Articles are available for reprint as long as the author is acknowledged: Domenick J. Maglio Ph.D.

Wednesday, February 07, 2007

"Free School" Mentality is Corrupting Public Education

Kids love to “do their own thing.” It may be studying to be a movie director in the sixth grade, talking or entertaining their friends, playing video games or chess, watching horror movies, reading Harry Potter or pretending to be an actress or the next “American Idol.” It has again become fashionable for educators to believe that students should be given the power to create part of or their entire curriculum to maximize their motivation. These notions date back to the “Free School” movement of the 1960s.

Free Schools have been encouraging children over the past 40 years to pursue their own interests. According to the proponents of this approach, by children doing what they desire, following their momentary passions, a high level of learning takes place. These schools empower students to have decision making powers on an equal level with administration to set policy through democratic meetings. Increasing student’s involvement in the administration of the school is supposed to create school harmony. Traditional grading cannot and does not have a purpose in this fluid learning environment. Students are the evaluators of their progress pleasing them and their parents.

These Utopian concepts have been accepted into the public school sector. In the Soviet Union children were placed in specific areas of study for the good of the state. Now in Florida and other states children in middle school are being required to choose actual majors of study before reaching any particular level of competency. This is done to try to increase student motivation.

Students are often encouraged by teachers to go in front of their local school boards to demand a relaxation of already pathetic dress codes or to support teachers who have been disciplined for their lack of fulfilling teaching obligations. Too many times students are informing their teachers what and how to teach with the tacit approval of the administration. Students have more power now than they have ever had in the public schools.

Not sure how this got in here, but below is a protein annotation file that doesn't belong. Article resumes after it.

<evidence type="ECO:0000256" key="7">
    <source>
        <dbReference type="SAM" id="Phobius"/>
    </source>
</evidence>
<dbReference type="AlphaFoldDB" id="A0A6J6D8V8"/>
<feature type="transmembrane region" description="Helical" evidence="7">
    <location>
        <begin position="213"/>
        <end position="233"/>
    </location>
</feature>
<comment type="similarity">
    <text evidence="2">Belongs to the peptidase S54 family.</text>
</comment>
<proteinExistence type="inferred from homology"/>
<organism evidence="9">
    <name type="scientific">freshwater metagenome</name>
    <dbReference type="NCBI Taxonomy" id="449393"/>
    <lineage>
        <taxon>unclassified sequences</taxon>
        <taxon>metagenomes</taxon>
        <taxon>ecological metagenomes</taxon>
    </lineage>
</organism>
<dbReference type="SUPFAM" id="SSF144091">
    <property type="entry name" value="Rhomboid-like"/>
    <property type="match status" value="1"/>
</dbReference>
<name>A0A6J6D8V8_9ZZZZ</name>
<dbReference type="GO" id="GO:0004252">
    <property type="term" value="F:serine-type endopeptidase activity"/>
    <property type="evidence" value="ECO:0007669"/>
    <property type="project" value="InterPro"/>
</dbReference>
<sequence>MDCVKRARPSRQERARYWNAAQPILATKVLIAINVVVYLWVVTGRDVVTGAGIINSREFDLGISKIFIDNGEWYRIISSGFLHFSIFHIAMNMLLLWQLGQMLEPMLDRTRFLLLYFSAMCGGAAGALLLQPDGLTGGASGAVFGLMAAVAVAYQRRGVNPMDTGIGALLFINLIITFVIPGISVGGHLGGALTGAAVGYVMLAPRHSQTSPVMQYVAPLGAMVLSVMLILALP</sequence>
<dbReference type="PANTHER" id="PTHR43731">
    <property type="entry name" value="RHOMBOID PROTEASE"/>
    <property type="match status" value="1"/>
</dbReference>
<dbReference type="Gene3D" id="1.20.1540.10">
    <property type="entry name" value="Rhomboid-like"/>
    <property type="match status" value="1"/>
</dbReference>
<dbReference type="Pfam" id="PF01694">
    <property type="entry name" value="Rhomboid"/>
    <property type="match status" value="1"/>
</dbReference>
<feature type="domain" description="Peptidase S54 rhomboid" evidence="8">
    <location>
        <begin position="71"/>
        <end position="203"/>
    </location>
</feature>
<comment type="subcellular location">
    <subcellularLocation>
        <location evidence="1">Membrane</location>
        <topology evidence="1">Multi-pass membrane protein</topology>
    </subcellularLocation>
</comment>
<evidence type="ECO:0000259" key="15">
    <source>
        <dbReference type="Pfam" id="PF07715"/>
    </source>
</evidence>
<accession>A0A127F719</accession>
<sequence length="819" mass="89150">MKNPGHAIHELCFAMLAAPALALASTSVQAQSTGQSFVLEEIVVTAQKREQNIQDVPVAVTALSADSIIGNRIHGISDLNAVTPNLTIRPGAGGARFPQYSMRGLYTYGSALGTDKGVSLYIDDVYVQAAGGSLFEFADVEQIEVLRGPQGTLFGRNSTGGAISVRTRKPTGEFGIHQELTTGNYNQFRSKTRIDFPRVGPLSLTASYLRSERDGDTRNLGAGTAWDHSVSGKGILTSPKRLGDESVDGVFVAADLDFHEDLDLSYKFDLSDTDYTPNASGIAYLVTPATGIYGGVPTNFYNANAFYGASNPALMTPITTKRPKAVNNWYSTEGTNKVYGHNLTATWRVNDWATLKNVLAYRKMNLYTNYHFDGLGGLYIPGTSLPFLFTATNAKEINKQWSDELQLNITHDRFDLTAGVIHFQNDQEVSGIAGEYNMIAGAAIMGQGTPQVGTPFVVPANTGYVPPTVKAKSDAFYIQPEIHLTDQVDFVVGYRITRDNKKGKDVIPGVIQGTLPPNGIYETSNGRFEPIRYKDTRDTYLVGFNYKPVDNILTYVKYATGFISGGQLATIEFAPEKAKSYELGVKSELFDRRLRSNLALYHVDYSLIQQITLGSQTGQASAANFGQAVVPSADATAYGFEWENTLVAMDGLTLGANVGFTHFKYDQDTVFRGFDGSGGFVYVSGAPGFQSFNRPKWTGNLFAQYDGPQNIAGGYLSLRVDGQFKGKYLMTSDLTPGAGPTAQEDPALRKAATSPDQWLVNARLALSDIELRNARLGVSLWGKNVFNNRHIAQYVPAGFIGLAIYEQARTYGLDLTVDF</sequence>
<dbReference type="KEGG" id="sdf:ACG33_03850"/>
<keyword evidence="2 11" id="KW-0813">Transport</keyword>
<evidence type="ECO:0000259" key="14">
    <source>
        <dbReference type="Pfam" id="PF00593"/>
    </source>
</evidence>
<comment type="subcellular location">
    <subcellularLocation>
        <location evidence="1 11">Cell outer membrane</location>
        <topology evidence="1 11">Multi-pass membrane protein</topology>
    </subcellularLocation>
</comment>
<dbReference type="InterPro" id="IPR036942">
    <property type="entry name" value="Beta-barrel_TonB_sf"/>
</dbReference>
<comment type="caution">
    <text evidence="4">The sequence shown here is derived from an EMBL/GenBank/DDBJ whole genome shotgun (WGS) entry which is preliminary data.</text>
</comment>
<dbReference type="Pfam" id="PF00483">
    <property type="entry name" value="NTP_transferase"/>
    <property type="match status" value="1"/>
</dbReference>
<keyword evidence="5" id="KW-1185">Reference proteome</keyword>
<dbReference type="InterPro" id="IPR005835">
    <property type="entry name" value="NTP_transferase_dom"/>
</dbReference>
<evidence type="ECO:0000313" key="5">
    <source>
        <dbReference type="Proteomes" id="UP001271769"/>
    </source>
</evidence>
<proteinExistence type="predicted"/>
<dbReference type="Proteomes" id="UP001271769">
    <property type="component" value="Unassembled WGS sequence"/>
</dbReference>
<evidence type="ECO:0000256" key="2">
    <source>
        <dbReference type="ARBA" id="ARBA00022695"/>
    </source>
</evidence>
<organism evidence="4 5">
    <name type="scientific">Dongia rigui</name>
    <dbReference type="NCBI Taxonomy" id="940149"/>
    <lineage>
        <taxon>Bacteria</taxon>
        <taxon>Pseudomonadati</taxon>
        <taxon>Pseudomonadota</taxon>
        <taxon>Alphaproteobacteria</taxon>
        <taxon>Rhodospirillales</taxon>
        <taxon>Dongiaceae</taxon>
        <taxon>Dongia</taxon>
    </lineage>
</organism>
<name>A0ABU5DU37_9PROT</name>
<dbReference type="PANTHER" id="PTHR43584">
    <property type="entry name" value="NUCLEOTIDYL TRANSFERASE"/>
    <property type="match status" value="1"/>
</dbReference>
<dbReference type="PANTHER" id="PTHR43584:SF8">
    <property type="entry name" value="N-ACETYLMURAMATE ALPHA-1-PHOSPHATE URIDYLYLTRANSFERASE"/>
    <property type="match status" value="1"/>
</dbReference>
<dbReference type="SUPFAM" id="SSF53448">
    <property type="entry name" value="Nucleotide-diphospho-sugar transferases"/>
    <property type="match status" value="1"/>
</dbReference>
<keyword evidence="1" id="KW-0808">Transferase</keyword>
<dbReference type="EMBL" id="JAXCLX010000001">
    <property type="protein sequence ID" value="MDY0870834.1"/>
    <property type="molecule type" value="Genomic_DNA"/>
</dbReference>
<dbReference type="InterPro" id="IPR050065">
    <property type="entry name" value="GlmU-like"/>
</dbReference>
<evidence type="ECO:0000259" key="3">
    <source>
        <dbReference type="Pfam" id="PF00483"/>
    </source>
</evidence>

Appeasement of students and parents seems to be a guiding principle of many public schools. Since grades are difficult to assess and thought to be a means of motivation, schools have elevated them to make students and parents happy. Parent’s complaints of homework being a burden on their free time has resulted in schools cutting back on homework requirements.

Academic standards in reading, writing, spelling and math have been diluted. The milestones of memorizing times tables, grammar and historical facts have been ignored or postponed because it is difficult for children to endure the work of rote memorization.

Instead of focusing on skill development children are encouraged to live in their fantasy world. Required courses in history, geography and civics, knowledge required of citizens in a republic, have been dropped. This is to allow time for impressionable students to choose their latest fad career majors like those highlighted on TV such as CSI.

Educators have a primary responsibility to prepare students to be successful adults who are able to contribute to society. This means they have to have the necessary skills to compete successfully in life. Many necessary skills are not learned from natural fun seeking behavior of children but through tedious concentrated effort.

Success breeds success. As students master a certain level of competency in a certain area they are motivated by their success to go on to the next level. Reading, writing and arithmetic are basic skills that are not optional. They must be learned before one can realistically go on to higher education. Possessing these basic skills is necessary to continue the process of life long self-education.

In the short run children may be happy “doing their own thing” or being allowed to run the asylum (school). Although in the long run helping delay their instant gratification urge will enable them to function in a modern complex society. Students learning material that they cannot immediately appreciate is the antidote for young adults suffering the depression of dysfunction.

America needs strong, solid citizens who have the strength of character to face the challenges and sacrifices of life while contributing to others. It is the responsibility of our educational leaders to develop school environments fostering student competencies for the good of the individual as well as the good of a strong, honorable nation.

Public schools pandering to students by encouraging them to “do their own thing” is a prescription for a weak, pleasure-seeking and declining nation.



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